If popular diets rarely work – and often cause misery, followed by further weight gain – why do we keep trying them?

“When people struggle with body dissatisfaction, their self-esteem also suffers, so they’re more likely to be swayed by the unfounded promises of fad diets,” dietician Laing said. She also noted that many products on the market, such as teas and slimming pills, contain herbal supplements, diuretics or laxatives that are actually harmful — and expensive.

There is no single diet

Private Kamanzi, a dietitian at the firm Amazon Nutrition in Kigali, pointed out that fad diets can be misleading simply because they are not tailored to the particular needs of an individual body.

“Each person’s dietary needs are different,” Kamanzi told OZY. In other words, from our biology and genetics to the often stressful daily circumstances that shape our lives, every solitary body on earth is unique. This point is made by physiologist and bestselling author Lindo Bacon. Social factors such as discrimination and deprivation are important drivers of health, explains Bacon in the book “Body Respect”. This means that some dieters may restrict their food intake to deal with their weight or other issues — like self-esteem — that have nothing to do with diet.

Feared and misunderstood: carbohydrates

In an effort to lose weight, people around the world regularly set a goal to avoid carbohydrates. But Kamanzi notes that carbs are essential for the body, and skipping them altogether will cause cravings, likely resulting in a carb binge. That’s why he recommends moderate consumption of healthy carbs as a promising path to long-term health.

“Dietitians can guide you on healthy carbs,” Kamanzi told OZY, citing examples that include whole grains, chickpeas, kidney beans, and fruits like apples, berries, and melons.

This was in line with Laing’s advice. “When meals are enjoyable and balanced with nutritious foods like protein, healthy fats, whole grains, fruits and vegetables, you’re more likely to feel full for hours on end,” she said.


To liberate oneself

The healthiest diet, no “diet”?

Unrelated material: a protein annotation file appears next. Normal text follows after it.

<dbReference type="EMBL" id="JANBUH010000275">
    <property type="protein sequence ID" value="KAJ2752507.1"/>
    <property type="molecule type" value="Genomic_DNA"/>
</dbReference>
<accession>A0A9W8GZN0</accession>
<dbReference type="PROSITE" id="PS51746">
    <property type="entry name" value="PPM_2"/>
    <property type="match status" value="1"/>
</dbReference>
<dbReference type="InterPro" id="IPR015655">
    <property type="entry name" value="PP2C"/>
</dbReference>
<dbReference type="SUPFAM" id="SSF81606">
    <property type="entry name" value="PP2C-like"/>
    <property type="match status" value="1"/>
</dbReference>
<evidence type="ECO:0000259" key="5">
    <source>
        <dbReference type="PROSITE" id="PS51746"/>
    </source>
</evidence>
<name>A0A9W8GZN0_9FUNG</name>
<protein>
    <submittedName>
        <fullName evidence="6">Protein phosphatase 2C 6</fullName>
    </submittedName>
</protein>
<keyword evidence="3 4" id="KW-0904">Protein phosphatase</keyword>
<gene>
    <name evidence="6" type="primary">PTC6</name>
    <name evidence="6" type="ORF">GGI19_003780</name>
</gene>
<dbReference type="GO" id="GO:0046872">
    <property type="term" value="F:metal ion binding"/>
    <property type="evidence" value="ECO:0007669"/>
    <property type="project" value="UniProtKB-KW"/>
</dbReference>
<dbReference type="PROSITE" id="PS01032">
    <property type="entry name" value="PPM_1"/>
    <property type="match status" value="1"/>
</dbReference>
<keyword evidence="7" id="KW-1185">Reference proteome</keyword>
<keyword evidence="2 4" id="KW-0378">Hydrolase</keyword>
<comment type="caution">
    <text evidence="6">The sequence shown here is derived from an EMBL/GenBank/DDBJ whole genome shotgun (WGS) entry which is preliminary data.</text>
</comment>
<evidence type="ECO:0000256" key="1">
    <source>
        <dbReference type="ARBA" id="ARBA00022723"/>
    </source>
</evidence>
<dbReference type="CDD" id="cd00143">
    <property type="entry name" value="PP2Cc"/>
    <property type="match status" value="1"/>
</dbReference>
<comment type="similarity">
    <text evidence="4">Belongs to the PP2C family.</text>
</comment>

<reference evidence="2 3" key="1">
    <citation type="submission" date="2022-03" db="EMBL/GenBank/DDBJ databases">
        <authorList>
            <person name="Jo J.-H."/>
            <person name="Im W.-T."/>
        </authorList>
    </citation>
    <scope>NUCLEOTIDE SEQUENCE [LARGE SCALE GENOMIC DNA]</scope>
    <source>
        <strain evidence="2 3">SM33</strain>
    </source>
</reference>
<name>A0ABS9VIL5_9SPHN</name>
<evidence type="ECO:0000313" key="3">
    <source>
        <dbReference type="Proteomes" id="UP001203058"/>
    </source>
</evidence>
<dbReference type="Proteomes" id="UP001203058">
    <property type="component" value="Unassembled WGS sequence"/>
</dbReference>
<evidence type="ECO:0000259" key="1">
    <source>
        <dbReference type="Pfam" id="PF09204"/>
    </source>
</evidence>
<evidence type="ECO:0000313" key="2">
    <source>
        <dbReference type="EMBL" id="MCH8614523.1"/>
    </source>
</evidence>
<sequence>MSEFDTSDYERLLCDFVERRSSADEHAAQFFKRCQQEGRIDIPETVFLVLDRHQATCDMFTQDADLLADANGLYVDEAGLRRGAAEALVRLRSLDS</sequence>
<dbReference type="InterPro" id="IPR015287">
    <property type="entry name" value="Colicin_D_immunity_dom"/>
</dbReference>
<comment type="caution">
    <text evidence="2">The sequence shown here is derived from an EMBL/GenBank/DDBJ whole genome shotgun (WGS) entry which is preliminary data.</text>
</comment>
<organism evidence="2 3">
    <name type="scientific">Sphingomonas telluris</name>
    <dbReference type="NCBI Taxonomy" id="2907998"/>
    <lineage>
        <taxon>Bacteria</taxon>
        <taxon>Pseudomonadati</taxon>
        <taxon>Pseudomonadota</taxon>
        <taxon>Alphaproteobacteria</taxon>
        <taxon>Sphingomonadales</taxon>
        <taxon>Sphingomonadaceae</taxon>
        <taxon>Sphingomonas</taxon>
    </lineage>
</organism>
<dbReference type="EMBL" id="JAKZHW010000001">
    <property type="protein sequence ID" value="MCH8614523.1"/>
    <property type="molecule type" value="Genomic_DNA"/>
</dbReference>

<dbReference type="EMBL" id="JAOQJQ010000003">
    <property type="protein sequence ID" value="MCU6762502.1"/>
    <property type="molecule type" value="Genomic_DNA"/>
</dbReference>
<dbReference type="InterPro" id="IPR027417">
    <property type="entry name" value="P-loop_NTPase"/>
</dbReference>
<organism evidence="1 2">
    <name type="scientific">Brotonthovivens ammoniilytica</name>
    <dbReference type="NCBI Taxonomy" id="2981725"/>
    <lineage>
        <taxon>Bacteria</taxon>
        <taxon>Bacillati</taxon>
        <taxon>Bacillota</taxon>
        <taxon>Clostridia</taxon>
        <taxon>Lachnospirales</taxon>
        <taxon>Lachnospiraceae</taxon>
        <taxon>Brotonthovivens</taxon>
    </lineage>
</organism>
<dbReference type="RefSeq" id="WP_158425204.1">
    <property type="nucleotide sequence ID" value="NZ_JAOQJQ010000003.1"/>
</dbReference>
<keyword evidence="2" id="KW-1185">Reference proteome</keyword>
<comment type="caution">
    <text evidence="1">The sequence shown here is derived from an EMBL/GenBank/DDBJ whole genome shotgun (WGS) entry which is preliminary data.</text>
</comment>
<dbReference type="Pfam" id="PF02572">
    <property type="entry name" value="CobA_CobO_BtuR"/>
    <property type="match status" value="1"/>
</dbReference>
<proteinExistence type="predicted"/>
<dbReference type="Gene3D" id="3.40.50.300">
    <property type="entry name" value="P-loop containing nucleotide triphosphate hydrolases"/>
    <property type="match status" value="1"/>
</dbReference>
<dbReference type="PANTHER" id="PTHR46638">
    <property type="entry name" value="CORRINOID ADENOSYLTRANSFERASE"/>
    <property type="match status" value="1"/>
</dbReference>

In the best-selling “Health at Every Size,” Lindo Bacon pointed to research indicating that the most promising path to health may be to avoid crash diets, even referring to such diets as “those highs -rocky bottoms against which so many good health intentions have been wrecked.” Emphasizing this point, Laing said, “Intentional dieting in an effort to lose weight or burn fat can actually lead to overeating.”

Instead, Laing suggested finding a nutritionist through the nonprofit tool EatRight.orgthen approach food from a place of positivity or even cultural celebration.

“Appreciating that food has powerful meaning rooted in one’s culture and traditions can have a positive impact on health,” she said. “Focusing on what you can add to your plate to add flavor and nourishment is a more positive way to approach eating than focusing on what you should be limiting.”

This advice is consistent with a new book called “The Body Positive Journal”, recently published by “You Have the Right to Remain Fat” author, Virgie Tovar. Tovar uses uplifting essays, journaling prompts, and even whimsical stickers in his new book, to shift readers’ attention from food fads and feelings of shame to self-esteem and even—imagine—pleasure. Tovar’s work is in a way an invitation to adopt a lighter, even childish approach to food and physical movement.

It’s not just what you eat. This is the company you keep.

In Kigali, nutritionist Rukerabigwi says finding a healthy path requires surrounding yourself with the right people. Some peers ad family members tend to be judgmental or give unsolicited advice, while others tend to take a more “love you as you are” approach. We often know who belongs to which category.

“It can be helpful to build a support network of people who share your values ​​around food and body image,” Rukerabigwi told OZY.

Community corner

What examples of toxic food culture do you face in your everyday life?